Margaret P

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  4. Kay, I remember reading about Mrs. Pargeter, but the idea didn't capture my interest enough to pick up the first one. Not like 'our' Emily P. I think!

    Margaret, this is what I wrote when I read the first in the series:
    ' I thought this book was good, ok, but not great. Still it interested me enough to try the next one in the series.' I liked the second even better, and so it has gone on. In one of the books we met Carole's son, which gave a new dimension to her life. You don't sound like a 'misery.' Everyone likes different books. This series isn't my favorite in the world, but I am interested in the women and like to check in on them from time to time. Oh, and we say 'takes the cake!'

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  5. I've enjoyed this series, as well. While at the library the other day, I was thinking of this series, but couldn't remember the author's name.
    Thanks for reminding me!

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  6. Jenclair, that has happened to me a lot reading blogs, too. I am reminded of a series I used to enjoy and haven't read in a while. In this book, I felt the author writing a bit more kindly toward Carole -it always felt to me that Jude was his 'favorite.' :<)

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  7. I agree with you on the subject of cozies. I love to read them but they aren't pretty. To me they are a more civilized way of looking at a nasty side of life. I will have to say that I find Agatha Christie's books to often be very humorous.

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  8. Margot, I think Mr Poirot adds comic relief to her murderous situations. :<) I just love him. I've not begun my Miss Marple reading yet except for a story. I was enchanted by Joan Hickson and loved her quiet humor.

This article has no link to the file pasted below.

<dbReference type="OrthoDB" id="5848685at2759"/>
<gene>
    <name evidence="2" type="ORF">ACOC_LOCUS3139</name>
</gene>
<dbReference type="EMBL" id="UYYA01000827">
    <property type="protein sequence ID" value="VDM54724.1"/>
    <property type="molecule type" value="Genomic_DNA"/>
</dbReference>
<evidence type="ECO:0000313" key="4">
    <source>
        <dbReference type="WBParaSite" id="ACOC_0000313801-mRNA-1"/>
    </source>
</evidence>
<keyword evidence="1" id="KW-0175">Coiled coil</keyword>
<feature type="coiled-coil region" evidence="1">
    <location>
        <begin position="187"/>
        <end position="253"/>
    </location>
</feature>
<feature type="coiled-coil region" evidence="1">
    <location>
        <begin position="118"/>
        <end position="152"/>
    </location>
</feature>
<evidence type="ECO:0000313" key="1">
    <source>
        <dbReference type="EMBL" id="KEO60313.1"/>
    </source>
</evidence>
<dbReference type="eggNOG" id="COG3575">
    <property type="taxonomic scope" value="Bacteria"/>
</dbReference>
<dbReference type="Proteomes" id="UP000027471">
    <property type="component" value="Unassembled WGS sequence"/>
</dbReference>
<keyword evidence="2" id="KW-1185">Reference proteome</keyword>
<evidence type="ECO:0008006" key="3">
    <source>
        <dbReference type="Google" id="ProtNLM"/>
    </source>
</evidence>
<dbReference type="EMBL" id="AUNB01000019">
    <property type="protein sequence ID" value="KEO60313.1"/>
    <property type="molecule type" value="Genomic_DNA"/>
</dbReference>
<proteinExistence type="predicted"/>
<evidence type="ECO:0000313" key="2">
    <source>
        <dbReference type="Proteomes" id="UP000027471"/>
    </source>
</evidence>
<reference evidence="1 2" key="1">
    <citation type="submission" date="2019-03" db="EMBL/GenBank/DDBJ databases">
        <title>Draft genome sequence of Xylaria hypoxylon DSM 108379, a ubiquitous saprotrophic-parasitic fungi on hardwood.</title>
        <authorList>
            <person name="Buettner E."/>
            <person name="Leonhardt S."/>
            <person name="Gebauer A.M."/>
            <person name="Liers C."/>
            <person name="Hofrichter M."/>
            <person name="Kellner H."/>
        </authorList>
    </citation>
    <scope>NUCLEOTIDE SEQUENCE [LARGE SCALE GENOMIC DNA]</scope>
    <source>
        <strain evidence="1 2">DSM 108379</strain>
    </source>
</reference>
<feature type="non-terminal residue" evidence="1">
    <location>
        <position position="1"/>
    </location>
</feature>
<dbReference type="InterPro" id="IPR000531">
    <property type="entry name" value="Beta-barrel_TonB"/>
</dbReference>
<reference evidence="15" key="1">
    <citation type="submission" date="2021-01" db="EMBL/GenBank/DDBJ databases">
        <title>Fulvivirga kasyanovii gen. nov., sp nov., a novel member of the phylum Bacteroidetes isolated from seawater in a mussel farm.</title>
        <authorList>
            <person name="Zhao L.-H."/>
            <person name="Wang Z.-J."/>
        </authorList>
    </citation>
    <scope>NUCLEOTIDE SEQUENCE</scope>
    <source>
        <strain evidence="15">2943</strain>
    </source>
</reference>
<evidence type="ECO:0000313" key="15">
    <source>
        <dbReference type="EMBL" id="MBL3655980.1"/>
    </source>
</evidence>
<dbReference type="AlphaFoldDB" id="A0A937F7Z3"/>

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  9. Hi, it's me blathering on again. Re cozies, the best are by Hazel Holt, Margot. I hope you have read some of hers, but if not, get the list, in chronological order, from www.fantasticfiction.co.uk and start with the first one and read through the list. I suggest this because there is a 'back story' which develops - the protagonist is a retired academic, Sheila Malory, and the stories are set in and around Exmoor on the Devon/Somerset border here in England. For anyone who loves cozies, these excellent storeis by Hazel Holt should be number one on their list.

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  10. I second your recommendation, Margaret! I love Mrs Malory, and need to get the 5th in the series.

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Now that I am a grandmother, it seems that I am often late in replying to your most-appreciated comments. But I read them as soon as they come in, and I will write as soon as I can. Please do come back and check. I love these blogging conversations. A little addendum - I've just spent quite a long time catching up with dear notes you left me months ago!! I do hope you can get back to read them. And I'm trying to be much more prompt now!

Also, you may comment on any post, no matter how old, and I will see it.